IBM’s Q2 2015 Earnings Performance – 3 Takeaways for Customers

Jeff_20150804_IBM Q2 TakeawayThere have been many articles published discussing IBM’s Q2 earnings release and what their performance means for investors. In this article, we have highlighted 3 insights from the earnings release that IBM customers should be conscious of in evaluating their relationship and potential upcoming purchases.


1. Strategic Imperatives Revenue Goal – 40% by 2018

The revenue from what IBM categorizes as their strategic imperatives – which include cloud, analytics, social, security, and mobility – equates to roughly 27% of IBM’s total revenue today. IBM stated their goal is to grow this revenue category to 40% of total revenues by 2018. IBM’s current transformation plan is to migrate the older core hardware and related services businesses to these strategic imperatives as IBM deems these as the future growth and investment areas for customers. Further, IBM has stated these areas are much more profitable with higher margins, and bring with it additional shareholder value.

What this means for customers is investments within the strategic imperatives provide negotiating leverage. IBM has experienced an overall revenue decline for a few years now, and there is significant pressure from Wall Street to see a reversal of this trend. IBM has stated all along that this is part of the transformation journey, and that as the core business areas decline the strategic imperatives will grow to replace them, although this has not happened at a fast enough pace. So any revenue opportunities for IBM are important, but achieving growth in the strategic imperatives is critical to demonstrate success in the long-term vision. Further, the compensation plans for IBM sales representatives provide added incentive for closing strategic imperative deals.

In summary, all of this provides customers with added leverage during negotiations if they know what to ask for, including competitive concessions in non-strategic imperatives, provided customers are willing to use the strategic imperative investment to negotiate the overall, holistic relationship with IBM.

2. Software Revenue Down 3% YOY

IBM began a transformation over a decade ago to move away from lower margin hardware to more profitable, higher margin software. This shift continues and is a critical component of IBM’s long-term strategy. Software started with a small base number and has grown relatively steady over the years, with the exception of the 2009 financial crisis. So it is a bit of a set-back for IBM that last quarter software revenue actually declined a few percentage points.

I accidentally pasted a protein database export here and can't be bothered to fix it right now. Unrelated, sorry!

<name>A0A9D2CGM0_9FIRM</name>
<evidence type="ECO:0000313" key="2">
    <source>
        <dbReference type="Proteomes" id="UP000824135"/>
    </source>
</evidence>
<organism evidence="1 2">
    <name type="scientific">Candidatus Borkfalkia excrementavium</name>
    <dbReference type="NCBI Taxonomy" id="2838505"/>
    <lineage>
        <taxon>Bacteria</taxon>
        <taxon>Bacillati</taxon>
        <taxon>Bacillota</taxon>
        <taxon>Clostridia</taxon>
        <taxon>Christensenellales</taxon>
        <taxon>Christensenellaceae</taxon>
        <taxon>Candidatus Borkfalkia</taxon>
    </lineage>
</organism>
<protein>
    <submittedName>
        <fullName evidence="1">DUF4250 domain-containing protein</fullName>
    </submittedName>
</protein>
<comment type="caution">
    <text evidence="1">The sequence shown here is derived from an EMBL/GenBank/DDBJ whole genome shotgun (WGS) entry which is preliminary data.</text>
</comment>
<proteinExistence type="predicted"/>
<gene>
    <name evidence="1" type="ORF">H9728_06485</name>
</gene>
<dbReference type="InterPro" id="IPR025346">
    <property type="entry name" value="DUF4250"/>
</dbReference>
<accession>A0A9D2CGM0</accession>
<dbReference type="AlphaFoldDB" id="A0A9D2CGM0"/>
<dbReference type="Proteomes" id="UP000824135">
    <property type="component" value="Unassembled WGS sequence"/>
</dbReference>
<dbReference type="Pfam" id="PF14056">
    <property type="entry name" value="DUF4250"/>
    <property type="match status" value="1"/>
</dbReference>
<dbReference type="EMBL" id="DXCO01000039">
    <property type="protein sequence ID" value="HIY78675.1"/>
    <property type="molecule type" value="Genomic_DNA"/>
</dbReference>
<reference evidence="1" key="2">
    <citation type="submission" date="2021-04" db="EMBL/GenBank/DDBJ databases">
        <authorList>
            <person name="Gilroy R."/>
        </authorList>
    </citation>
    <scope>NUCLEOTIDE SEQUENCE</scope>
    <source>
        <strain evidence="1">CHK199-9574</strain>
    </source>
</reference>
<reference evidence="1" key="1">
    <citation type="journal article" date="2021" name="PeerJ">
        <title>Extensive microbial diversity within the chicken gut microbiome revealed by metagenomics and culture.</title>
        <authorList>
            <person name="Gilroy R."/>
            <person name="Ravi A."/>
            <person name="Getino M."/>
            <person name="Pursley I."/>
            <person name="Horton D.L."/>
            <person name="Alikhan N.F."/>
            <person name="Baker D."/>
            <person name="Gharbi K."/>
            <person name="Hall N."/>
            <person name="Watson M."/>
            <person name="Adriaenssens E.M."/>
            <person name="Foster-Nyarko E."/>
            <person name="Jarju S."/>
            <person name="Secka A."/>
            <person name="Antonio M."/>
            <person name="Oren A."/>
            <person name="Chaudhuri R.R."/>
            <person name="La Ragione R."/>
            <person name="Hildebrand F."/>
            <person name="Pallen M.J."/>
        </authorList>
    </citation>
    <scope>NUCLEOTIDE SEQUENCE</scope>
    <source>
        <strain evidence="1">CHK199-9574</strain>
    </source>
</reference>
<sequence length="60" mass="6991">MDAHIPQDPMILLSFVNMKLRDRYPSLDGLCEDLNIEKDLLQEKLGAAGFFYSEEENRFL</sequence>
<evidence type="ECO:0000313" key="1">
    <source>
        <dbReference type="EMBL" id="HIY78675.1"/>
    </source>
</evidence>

What this means for customers is added pressure on IBM to quickly rebound and prevent declining software revenues from becoming a trend. Software investments present added negotiation leverage for customers, similar to strategic imperatives. Also keep in mind that both software and strategic imperatives are high margin businesses for IBM, so there is definitely more room for IBM to negotiate on price and other commercial terms to secure these deals.

3. Services Revenue Down 3% YOY – Goal to Utilize Global Delivery Formats

IBM has invested heavily in global delivery centers around the world to improve margins with lower cost resources. We have written that IBM appears to be at the forefront of commoditizing IT Services and have outlined some of the challenges this has created in providing value and meeting customer expectations. While IBM has seen an uptick in outsourcing deals, they appear to be losing system integration deals, and the offset IBM is counting on from cloud and SaaS based services is not there yet.

Additionally, IBM has stated that the utilization of some delivery regions is still under 30%, and their goal is to move more services deals into global delivery formats which will improve margins and profitability.

What this means for customers is to be careful. IBM is looking to sign customers to services deals that are based on IBM’s global services delivery format.

What you can do:

  • Seek full transparency as to where these services will be performed to ensure it aligns with expectations and requirements.
  • Insist on full pricing transparency for each delivery center and which delivery centers will be performing which services to ensure competitive rates.

We are not making any accusations here, but we are highlighting the potential for customers to be sold services at a rate card that may not be competitive for the region where the services are actually being performed. Therefore, we recommend customers obtain full transparency as to where services will be performed, negotiating rate cards specific for each delivery region, and ensuring that the services are actually performed in the agreed to delivery centers. There can be significant cost reductions and profitability gains for IBM under the global services delivery model, which IBM should be entitled to earn to some extent. But customers need to ensure that IBM is sharing some of these cost reductions with them, and to do so requires customers obtaining full transparency.

We would love to receive your feedback and thoughts so please do not hesitate to post a comment. You may also contact me directly at [email protected] if you would prefer a more discrete discussion regarding your specific circumstances.


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